For example, you can take one of your white papers and change parts of it – such as the case studies and introduction – to speak to a different audience.


How is “Puffery” Killing Brand Reputations?

For marketers, brand promotions are quite common. While it is imperative to create higher levels of interest among customers and audience, there are times when certain facts and figures are exaggerated and presented in a twisted manner. Brand promotions come in varied shapes and sizes where marketers look to promote the best features, fix negative perceptions and add versions that would pull in more people.

However, quite recently, a negative marketing move is doing rounds which aims at presenting twisted facts about a service or product— in order to lure customers and boost their interest levels. Better termed as ‘Puffery’— this marketing technique is slowly but steadily penetrating the brand vicinities— causing more harm than good.

Puffery— The Definition

Red Bull doesn’t actually give us wings but Puffery is something that makes this statement look catchy and resonating enough. In simpler terms, Puffery is more of a promotional statement that is subjective in nature and shouldn’t be taken seriously. More often than not, Puffery claims a product to the best in the business and things can readily get unbelievable at times.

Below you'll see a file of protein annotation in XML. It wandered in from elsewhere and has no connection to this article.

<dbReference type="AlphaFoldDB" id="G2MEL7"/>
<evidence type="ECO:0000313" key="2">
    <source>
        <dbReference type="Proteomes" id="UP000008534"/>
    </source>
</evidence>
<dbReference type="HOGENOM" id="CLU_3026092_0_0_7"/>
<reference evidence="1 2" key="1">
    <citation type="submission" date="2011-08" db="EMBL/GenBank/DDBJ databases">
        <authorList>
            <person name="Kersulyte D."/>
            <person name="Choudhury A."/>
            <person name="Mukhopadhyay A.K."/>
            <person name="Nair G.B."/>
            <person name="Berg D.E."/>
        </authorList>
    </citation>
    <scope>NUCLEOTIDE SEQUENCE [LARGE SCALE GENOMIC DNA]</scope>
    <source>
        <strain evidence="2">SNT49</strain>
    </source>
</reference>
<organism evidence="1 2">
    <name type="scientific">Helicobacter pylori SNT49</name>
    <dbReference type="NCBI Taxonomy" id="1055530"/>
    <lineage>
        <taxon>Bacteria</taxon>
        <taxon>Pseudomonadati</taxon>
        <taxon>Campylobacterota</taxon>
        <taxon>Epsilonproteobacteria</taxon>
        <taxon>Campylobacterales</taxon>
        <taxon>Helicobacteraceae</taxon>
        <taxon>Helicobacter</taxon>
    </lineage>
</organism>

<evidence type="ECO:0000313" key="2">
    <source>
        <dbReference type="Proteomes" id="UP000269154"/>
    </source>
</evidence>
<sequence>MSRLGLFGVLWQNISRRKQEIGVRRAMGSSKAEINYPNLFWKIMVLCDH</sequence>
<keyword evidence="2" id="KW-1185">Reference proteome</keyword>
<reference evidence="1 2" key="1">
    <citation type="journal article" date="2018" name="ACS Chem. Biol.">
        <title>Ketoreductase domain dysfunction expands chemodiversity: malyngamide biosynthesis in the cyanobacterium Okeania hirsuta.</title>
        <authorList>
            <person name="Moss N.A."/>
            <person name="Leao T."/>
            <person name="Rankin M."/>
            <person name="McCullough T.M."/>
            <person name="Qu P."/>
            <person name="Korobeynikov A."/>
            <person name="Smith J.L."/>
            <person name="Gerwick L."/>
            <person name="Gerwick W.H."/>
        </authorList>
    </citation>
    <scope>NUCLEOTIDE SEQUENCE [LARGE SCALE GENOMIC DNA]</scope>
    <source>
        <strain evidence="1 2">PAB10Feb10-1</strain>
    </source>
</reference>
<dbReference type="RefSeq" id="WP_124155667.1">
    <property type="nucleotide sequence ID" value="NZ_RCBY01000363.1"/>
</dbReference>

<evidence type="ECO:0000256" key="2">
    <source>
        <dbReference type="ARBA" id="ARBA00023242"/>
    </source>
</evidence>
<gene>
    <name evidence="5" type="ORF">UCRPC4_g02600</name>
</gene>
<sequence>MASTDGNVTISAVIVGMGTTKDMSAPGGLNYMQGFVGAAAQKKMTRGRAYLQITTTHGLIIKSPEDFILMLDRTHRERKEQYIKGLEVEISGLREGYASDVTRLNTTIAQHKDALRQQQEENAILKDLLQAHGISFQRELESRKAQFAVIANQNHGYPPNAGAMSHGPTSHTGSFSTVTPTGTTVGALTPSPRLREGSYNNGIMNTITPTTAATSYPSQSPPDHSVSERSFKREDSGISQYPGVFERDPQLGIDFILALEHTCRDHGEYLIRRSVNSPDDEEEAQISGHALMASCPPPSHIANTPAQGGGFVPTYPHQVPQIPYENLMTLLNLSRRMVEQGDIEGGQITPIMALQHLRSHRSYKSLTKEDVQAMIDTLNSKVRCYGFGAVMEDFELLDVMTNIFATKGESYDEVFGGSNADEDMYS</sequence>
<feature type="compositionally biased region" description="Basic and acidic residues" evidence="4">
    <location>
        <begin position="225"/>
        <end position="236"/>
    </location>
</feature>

However, most customers are wise enough to disregard majority of these claims and the only good thing that comes out of Puffery is the fun associated with the statements. Certain brands include the same as slogans which in turn are accepted gleefully. At the end, it all depends on how someone uses Puffery and to what extent things can be stretched— without breaking the ethical barriers.